The first is from the popular ‘Little People, BIG DREAMS’ series. Anyone who has visited the shop will have seen we stock many titles from this series… Read more
A RUDE AWAKENING
OF COURSE, no-one is in a hurry to get up early; it’s Lockdown and it’s snowing. Standing at the cooker in my dressing gown stirring the porridge my mobile rings, and it’s a WhatsApp call. I’ve never had one of those before. So, I answered the call only to be confronted with my face and two other of my friends’ faces – male friends I should add – school friends from the 50s… Read more
Happy Wanderer asks – Will the Reading Lizard Orchid flower again?
The first-ever ‘Happy Wanderer’ article, back in 2005, was about a plant that had turned up unexpectedly in the flower-bed by the door of Caversham Library. For some people, this would have been just a weed to be got rid of as soon as possible, but the plant was allowed to flower and set seed and, for me, it was a chance to see an unusual species at close quarters, to look for it in books, and to learn about it.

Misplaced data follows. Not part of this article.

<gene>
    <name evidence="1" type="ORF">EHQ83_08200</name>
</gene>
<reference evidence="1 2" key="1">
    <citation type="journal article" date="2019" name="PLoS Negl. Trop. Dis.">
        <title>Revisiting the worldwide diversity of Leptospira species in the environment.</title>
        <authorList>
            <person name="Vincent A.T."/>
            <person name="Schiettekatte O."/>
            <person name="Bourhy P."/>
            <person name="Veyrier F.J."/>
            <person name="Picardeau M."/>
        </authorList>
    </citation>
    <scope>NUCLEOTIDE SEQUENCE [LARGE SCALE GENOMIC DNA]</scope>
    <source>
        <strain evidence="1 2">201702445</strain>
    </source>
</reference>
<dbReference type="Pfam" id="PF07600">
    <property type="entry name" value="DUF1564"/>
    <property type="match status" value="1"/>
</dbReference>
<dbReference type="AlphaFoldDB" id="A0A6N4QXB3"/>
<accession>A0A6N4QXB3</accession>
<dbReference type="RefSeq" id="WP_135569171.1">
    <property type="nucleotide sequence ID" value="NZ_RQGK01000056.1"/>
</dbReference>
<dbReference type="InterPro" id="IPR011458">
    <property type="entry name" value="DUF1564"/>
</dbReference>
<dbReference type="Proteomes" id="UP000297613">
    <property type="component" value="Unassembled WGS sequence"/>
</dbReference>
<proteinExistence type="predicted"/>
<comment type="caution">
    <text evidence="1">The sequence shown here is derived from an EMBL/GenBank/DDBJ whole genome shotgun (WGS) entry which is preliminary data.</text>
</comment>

When I first arrived in Reading, now over 50 years ago, it was because I’d been offered a job, but one of the incidental inducements to come here was that I’d be in the south, and on chalk. I’d grown up on acidic soils in the north of England where many wild plants just don’t grow… Read more
Wildlife – WOODPECKER SPARE THAT TREE
THERE are three kinds of woodpecker in my neck of the woods.
Curious phrase ‘neck of the woods’. The Concise Oxford Dictionary, my bible, let me down with the etymology – pity I gave away the full edition. However, there has been keen debate online about the phrase. It was used in a book ‘Tour Ireland’ in 1780, and in another book ‘Americanisms’ in 1871. One theory is that it comes from an old Scots word neuk (nook or corner), or the German … Read more
Taking flight in May
IN THE April edition I wrote about inviting wildlife into your garden. This month I highlight three May visitors. Can you spot these in your garden?
At the beginning of May, the blue butterfly in the garden is a Holly Blue (Celastrina argiolus) The upper side of the wings of males is bright blue, whereas the female has a noticeable black band across about a quarter of the upper wing. You’ll find them flying high towards and around holly trees, where the female lays eggs on the flowers.
You might see Tree Bumblebees… Read more
A Crafty Cuppa – with Pam Chatfield
IT WAS SO lovely to have my first ‘A Crafty Cuppa’ with Pam Chatfield, Caversham resident and maker of bags, garden aprons and bunting. We chatted ‘virtually’, as is the way, but it didn’t stop us having a good natter about all things sewing!